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Volume 11, Pages 86-92
Research Article

The Effects of High-Fidelity Simulation on Salivary Cortisol Levels in SRNA Students: A Pilot Study

1School of Nurse Anesthesia, Harris College of Nursing and Health Sciences, Texas Christian University, Fort Worth, TX, USA
2Nursing Research Lab, Harris College of Nursing and Health Sciences, Texas Christian University, Fort Worth, TX, USA

Received 20 July 2010; Revised 17 November 2010; Accepted 24 November 2010

Academic Editor: John P. Williams

Copyright © 2011 Terri Jones et al.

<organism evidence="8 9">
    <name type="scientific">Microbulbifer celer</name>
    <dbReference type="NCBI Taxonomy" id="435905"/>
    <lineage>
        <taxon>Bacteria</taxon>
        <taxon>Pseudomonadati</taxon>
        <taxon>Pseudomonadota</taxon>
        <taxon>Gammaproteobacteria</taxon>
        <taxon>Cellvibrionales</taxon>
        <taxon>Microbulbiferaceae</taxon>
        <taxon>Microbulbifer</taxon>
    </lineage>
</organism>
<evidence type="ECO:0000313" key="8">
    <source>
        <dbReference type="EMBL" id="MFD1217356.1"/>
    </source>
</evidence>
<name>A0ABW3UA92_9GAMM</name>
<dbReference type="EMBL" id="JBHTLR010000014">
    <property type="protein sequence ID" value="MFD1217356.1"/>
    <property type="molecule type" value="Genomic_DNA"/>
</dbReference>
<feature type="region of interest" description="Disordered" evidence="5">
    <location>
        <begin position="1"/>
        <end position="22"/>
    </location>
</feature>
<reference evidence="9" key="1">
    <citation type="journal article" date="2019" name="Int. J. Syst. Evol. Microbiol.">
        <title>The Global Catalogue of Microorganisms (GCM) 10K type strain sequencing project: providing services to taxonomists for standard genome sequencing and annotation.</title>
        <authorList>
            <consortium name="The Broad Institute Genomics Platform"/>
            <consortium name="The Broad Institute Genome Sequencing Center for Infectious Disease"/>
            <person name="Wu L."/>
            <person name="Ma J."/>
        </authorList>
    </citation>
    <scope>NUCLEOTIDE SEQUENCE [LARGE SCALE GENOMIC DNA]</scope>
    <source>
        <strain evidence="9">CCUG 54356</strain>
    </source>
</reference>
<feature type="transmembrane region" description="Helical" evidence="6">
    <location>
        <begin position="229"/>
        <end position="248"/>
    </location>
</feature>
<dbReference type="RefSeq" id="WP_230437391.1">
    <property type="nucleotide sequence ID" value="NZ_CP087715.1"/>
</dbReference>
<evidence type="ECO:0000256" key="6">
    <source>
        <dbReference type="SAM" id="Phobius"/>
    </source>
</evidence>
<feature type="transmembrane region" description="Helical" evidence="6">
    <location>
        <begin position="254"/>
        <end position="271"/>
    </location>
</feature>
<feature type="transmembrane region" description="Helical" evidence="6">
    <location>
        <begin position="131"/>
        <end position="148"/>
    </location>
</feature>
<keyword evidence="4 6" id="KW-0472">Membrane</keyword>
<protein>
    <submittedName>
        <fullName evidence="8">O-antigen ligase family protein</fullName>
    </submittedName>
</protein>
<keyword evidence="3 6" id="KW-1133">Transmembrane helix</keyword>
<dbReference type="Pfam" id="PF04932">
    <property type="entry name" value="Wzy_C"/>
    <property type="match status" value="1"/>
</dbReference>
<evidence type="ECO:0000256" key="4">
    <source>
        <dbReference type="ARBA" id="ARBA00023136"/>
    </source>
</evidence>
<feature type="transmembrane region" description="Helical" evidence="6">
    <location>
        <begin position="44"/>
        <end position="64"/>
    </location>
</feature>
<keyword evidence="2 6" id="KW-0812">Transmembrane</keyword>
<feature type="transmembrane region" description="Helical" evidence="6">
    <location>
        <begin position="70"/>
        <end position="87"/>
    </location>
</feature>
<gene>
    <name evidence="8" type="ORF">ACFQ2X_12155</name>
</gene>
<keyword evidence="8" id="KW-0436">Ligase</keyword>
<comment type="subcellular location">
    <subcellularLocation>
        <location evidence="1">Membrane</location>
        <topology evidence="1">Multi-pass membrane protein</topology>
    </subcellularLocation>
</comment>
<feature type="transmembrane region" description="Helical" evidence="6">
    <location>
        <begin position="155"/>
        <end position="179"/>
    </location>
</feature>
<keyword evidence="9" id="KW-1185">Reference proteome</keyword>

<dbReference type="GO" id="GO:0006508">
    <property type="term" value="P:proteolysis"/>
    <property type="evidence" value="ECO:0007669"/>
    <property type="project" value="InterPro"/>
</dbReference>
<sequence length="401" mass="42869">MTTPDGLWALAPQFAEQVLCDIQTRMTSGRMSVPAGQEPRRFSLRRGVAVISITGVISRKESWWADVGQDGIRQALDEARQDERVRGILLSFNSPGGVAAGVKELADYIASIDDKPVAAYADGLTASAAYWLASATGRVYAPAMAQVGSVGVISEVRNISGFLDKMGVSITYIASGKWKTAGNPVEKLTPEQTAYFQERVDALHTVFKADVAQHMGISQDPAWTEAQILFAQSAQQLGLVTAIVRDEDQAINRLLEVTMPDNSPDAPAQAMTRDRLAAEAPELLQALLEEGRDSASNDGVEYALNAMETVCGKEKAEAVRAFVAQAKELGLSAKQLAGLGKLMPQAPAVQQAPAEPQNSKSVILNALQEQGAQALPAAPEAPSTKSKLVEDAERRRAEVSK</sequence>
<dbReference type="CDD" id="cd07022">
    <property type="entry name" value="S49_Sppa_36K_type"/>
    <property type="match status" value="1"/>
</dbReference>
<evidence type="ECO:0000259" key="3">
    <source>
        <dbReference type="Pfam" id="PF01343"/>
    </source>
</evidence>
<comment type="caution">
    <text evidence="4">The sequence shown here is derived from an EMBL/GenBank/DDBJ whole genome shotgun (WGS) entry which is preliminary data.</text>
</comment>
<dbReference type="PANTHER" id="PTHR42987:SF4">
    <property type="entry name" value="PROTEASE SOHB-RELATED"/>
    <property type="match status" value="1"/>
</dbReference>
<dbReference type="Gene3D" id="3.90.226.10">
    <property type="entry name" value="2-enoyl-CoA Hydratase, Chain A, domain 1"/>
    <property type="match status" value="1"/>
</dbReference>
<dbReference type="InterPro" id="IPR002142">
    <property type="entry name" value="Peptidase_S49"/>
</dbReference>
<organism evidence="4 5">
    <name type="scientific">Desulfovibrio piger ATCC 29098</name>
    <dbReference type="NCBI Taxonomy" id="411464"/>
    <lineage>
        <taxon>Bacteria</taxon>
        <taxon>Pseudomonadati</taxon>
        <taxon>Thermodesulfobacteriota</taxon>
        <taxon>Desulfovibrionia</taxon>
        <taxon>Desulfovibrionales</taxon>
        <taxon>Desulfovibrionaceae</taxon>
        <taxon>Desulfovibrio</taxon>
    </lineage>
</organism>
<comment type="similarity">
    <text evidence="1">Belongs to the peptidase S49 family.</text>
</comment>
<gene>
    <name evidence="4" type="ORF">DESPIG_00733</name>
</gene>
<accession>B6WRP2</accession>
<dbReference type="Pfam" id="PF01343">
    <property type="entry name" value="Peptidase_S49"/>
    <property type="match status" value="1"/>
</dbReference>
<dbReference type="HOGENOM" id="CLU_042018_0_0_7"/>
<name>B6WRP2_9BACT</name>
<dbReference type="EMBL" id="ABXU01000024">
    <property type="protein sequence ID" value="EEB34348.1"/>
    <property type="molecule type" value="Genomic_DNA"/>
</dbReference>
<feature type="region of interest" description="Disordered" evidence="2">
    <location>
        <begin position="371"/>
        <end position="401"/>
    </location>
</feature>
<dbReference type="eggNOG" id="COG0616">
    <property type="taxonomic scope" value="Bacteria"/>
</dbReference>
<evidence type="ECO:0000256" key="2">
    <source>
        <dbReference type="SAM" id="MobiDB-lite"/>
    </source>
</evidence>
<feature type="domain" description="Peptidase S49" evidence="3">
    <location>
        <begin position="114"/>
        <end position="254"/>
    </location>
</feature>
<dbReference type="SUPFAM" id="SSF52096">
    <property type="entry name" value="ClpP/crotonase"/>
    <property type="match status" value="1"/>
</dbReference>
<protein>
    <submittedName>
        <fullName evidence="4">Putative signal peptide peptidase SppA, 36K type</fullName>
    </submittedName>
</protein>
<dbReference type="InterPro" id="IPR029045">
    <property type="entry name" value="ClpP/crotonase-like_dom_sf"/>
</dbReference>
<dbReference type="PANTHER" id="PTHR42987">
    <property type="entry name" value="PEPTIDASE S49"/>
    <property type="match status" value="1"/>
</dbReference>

The use of clinical simulation in graduate level nursing education provides the opportunity for students to learn and apply theoretical practices of nursing care in a safe and controlled environment. It was postulated that laboratory simulation would mimic the stress levels of a real clinical situation as measured by the stress hormone cortisol. The purpose of this study was to determine whether high-fidelity simulation approximates the stress experienced by nurse anesthesia students in the operating room. Participants (n = 21) were recruited from an accredited nurse anesthesia program in the southern U.S. Saliva was collected for 3 days under controlled conditions for baseline data. Next, saliva was collected for 3 days: the day before, the day of, and the day after simulation. The same process was repeated for the first clinical day in the operating room. The participants acted as their own control. There was a significant (p < 0.05) increase in cortisol levels during laboratory simulation as compared to baseline values. Although levels of cortisol were higher during clinical time than baseline, this increase was not significant (p > 0.05), and levels were lower than levels during simulation. Laboratory simulation of patient scenarios raised the stress hormone cortisol level threefold above baseline levels in nurse anesthesia students, while actual clinical experience did not.